—  Justice Hugo Black
In the U.S. Supreme Court majority opinion of : “Everson v. Board of Education“, 1947
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The business of laws is not to provide for the truth of opinions, but for the safety and security of the commonwealth, and of every particular man’s goods and person.  And so it ought to be.  For the truth certainly would do well enough if she were once left to shift for herself.
  —  John Locke
From: “Letters Concerning Toleration
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We have gathered here to affirm a faith, a faith in a common purpose, a common conviction, a common devotion.
Some of us have chosen America as the land of our adoption; the rest have come from those who did the same.  For this reason we have some right to consider ourselves a picked group, a group of those who had the courage to break from the past and brave the dangers and the loneliness of a strange land.  What was the object that nerved us, or those who went before us, to this choice?  We sought liberty – freedom from oppression, freedom from want, freedom to be ourselves.  This then we sought; this we now believe that we are by way of winning.  What do we mean when we say that first of all we seek liberty?  I often wonder whether we do not rest our hopes too much upon constitutions, upon laws, and upon courts.  These are false hopes; believe me, these are false hopes.  Liberty lies in the hearts of men and women; when it dies there, no constitution, no law, no court can save it; no constitution, no law, no court can even do much to help it.  While it lies there, it needs no constitution, no law, no court to save it.  And what is this liberty which must lie in the hearts of men and women?  It is not the ruthless, the unbridled will; it is not freedom to do as one likes.  That is the denial of liberty, and leads straight to its overthrow.  A society in which men recognize no check upon their freedom soon becomes a society where freedom is the possession of only a savage few – as we have learned to our sorrow.
What then is the spirit of liberty?  I cannot define it; I can only tell you my own faith.  The spirit of liberty is the spirit which is not too sure that it is right; the spirit of liberty is the spirit which seeks to understand the minds of other men and women; the spirit of liberty is the spirit which weighs their interests alongside its own without bias; the spirit of liberty remembers that not even a sparrow falls to earth unheeded; the spirit of liberty is the spirit of Him who, near 2,000 years ago, taught mankind that lesson it has never learned, but has never quite forgotten; that there may be a kingdom where the least shall be heard and considered side by side with the greatest.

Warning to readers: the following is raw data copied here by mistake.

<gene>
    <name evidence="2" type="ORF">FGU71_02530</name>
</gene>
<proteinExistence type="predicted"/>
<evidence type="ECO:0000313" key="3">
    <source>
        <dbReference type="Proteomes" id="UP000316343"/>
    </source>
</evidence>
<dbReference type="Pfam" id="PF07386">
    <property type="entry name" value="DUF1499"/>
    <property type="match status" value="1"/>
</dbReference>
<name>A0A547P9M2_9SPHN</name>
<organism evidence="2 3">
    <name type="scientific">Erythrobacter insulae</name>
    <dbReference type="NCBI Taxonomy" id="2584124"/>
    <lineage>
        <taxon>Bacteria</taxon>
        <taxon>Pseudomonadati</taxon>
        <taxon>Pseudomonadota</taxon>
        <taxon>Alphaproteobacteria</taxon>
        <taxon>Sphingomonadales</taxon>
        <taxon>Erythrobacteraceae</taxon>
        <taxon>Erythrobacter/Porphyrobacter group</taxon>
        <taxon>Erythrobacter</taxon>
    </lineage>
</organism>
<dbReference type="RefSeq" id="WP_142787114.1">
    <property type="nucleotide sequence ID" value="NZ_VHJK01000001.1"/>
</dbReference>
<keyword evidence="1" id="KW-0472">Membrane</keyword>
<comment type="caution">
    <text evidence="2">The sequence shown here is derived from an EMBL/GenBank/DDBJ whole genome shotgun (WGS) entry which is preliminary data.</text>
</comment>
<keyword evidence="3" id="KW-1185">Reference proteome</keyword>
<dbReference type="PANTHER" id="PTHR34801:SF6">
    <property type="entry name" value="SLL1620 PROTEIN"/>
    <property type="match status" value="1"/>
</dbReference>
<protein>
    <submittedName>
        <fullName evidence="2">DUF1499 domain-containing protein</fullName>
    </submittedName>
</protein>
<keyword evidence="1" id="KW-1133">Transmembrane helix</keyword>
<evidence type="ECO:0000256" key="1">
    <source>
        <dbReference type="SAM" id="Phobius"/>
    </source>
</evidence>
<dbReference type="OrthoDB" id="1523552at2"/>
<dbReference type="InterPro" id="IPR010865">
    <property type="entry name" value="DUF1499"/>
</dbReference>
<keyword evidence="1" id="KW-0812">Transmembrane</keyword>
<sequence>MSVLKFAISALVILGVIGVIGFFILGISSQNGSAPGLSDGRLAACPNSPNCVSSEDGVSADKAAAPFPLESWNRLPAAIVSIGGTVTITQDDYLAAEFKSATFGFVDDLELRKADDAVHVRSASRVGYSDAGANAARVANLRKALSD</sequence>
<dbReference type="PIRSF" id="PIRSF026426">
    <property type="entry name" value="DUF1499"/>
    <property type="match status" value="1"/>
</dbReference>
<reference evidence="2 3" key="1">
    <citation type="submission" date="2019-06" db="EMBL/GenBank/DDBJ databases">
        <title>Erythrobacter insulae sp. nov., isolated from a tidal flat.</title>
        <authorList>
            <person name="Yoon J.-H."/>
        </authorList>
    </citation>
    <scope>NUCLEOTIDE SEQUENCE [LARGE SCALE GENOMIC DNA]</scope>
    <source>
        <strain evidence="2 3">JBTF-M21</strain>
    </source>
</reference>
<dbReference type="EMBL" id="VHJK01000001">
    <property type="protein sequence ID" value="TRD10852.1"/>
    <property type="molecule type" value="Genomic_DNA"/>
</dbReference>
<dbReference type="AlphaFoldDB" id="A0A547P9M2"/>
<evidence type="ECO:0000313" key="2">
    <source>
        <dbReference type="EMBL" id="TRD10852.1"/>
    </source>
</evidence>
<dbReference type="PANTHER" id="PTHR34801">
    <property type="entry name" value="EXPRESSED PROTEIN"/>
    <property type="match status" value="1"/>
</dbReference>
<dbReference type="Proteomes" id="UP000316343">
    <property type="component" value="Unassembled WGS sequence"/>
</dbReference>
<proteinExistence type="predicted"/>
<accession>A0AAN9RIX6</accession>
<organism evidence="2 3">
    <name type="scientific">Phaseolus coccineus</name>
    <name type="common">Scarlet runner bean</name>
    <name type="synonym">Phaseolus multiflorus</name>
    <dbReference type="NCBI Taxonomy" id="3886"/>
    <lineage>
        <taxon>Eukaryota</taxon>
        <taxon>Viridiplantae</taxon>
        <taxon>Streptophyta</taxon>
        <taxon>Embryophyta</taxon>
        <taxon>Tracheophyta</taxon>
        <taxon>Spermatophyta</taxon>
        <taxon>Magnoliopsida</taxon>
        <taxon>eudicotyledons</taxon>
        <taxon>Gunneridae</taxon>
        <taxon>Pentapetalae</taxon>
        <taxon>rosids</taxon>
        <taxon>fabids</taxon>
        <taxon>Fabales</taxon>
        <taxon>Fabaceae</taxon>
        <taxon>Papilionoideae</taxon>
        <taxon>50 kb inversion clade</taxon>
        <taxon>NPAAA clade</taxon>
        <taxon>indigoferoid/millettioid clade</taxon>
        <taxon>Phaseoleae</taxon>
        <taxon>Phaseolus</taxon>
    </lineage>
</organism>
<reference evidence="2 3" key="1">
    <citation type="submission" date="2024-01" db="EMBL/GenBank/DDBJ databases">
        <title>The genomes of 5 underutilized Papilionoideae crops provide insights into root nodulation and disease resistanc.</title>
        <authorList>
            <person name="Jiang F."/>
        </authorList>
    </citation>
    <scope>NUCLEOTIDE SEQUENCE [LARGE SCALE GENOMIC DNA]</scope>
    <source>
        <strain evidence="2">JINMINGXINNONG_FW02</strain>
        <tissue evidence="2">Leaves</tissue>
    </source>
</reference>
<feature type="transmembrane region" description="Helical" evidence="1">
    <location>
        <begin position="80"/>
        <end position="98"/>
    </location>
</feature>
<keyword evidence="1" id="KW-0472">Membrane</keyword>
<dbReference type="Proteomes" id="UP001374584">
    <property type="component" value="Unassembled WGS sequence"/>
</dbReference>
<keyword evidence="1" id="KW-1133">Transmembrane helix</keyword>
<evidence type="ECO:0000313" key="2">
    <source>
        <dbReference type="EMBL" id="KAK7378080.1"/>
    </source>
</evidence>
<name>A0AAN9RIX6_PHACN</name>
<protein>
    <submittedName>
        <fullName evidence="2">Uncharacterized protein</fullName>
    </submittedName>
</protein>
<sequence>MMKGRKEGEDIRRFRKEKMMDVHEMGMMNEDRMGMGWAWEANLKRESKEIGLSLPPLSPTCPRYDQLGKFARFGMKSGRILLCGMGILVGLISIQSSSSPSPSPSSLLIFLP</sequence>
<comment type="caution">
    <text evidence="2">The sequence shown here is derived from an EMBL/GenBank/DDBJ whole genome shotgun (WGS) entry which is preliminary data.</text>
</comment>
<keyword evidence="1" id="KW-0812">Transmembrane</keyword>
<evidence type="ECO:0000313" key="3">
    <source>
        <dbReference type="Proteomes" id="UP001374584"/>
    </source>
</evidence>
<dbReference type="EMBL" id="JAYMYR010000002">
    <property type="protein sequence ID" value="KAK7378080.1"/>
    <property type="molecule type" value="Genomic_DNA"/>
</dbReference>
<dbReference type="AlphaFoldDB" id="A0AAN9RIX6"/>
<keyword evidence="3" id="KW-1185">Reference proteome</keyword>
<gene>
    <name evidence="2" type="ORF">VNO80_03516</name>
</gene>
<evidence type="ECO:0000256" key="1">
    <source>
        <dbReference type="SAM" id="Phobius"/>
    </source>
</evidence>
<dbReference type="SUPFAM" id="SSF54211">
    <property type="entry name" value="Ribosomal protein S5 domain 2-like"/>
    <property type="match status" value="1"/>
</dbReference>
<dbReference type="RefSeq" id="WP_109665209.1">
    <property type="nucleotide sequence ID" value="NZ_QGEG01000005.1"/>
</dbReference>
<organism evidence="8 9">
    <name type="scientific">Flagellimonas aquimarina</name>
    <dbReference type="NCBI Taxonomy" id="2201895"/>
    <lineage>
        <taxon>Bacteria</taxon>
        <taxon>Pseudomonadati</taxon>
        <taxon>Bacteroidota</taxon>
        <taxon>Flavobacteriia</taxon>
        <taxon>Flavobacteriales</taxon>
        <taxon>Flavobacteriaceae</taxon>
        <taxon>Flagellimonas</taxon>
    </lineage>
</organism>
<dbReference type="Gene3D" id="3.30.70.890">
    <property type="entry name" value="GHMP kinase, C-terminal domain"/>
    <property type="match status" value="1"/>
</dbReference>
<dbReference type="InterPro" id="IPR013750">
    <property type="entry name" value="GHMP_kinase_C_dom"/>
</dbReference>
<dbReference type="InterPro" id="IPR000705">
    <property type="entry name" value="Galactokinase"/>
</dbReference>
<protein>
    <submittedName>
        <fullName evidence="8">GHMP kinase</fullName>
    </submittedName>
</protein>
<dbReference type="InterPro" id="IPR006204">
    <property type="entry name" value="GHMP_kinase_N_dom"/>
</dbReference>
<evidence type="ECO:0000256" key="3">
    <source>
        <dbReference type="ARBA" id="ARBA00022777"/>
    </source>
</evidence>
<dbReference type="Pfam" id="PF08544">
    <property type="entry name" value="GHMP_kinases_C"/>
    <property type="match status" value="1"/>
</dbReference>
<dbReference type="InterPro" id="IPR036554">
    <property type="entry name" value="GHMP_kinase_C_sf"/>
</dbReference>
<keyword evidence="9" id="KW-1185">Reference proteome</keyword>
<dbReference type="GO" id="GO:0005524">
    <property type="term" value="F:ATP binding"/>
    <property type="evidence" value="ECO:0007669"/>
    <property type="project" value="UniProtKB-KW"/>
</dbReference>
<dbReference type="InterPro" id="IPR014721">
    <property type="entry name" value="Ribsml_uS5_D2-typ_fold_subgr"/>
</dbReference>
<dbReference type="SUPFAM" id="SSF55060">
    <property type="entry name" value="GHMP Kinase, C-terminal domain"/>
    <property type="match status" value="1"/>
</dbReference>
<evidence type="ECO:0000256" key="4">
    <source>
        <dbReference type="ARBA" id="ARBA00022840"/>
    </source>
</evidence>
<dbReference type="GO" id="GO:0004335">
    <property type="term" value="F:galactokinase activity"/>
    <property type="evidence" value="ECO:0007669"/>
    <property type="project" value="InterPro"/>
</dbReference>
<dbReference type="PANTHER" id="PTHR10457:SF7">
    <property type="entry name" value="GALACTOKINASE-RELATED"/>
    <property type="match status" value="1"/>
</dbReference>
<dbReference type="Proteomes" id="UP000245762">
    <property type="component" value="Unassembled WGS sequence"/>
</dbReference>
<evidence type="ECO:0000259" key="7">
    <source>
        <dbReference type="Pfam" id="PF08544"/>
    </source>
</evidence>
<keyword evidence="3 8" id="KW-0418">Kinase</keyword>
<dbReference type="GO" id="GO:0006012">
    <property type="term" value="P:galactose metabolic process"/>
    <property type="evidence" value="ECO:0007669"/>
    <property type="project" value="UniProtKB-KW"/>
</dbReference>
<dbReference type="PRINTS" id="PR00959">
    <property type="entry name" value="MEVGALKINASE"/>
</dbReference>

And now in that spirit, that spirit of an America which has never been, and which may never be; nay, which never will be except as the conscience and courage of Americans creates it; yet in the spirit of that America which lies hidden in some form in the aspirations of us all;  in that spirit of liberty and of America so prosperous, and safe, and contented, we shall have failed to grasp its meaning, and shall have been truant to its promise, except as we strive to make it a signal, a beacon, a standard to which the best hopes of mankind will ever turn; In confidence that you share that belief, I now ask you to raise your hand and repeat with me this pledge:
I pledge allegiance to the flag and to the United States of America and to the republic for which it stands — One nation, Indivisible, with liberty and justice for all.
  —  Judge Billings Learned Hand
Presented in 1944 during “I AM an American Day
Judge Hand was the Chief Justice of the Court of Appeals in New York
[Interestingly, the above “quote” is not the one which originally appears in my journal.  It appears there are several versions of the speech with the last paragraph different in each.  I have here an amalgamation of three – including the one from my journal.
Also, note the difference in the Pledge of Allegiance from what it appears today.  In the 1950’s, under pressure from the Catholics, the Congress “officially” altered the Pledge to include the words “…One nation, under God, Indivisible…”.  This was a reaction to the threat of the Godless Communist.  I sometimes wonder what the Founding Fathers would have thought of this change as they almost universally favored a separation of Church and State.  —  KMAB]
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Religion and government will both exist in greater purity, the less they are mixed together.
 

—  James Madison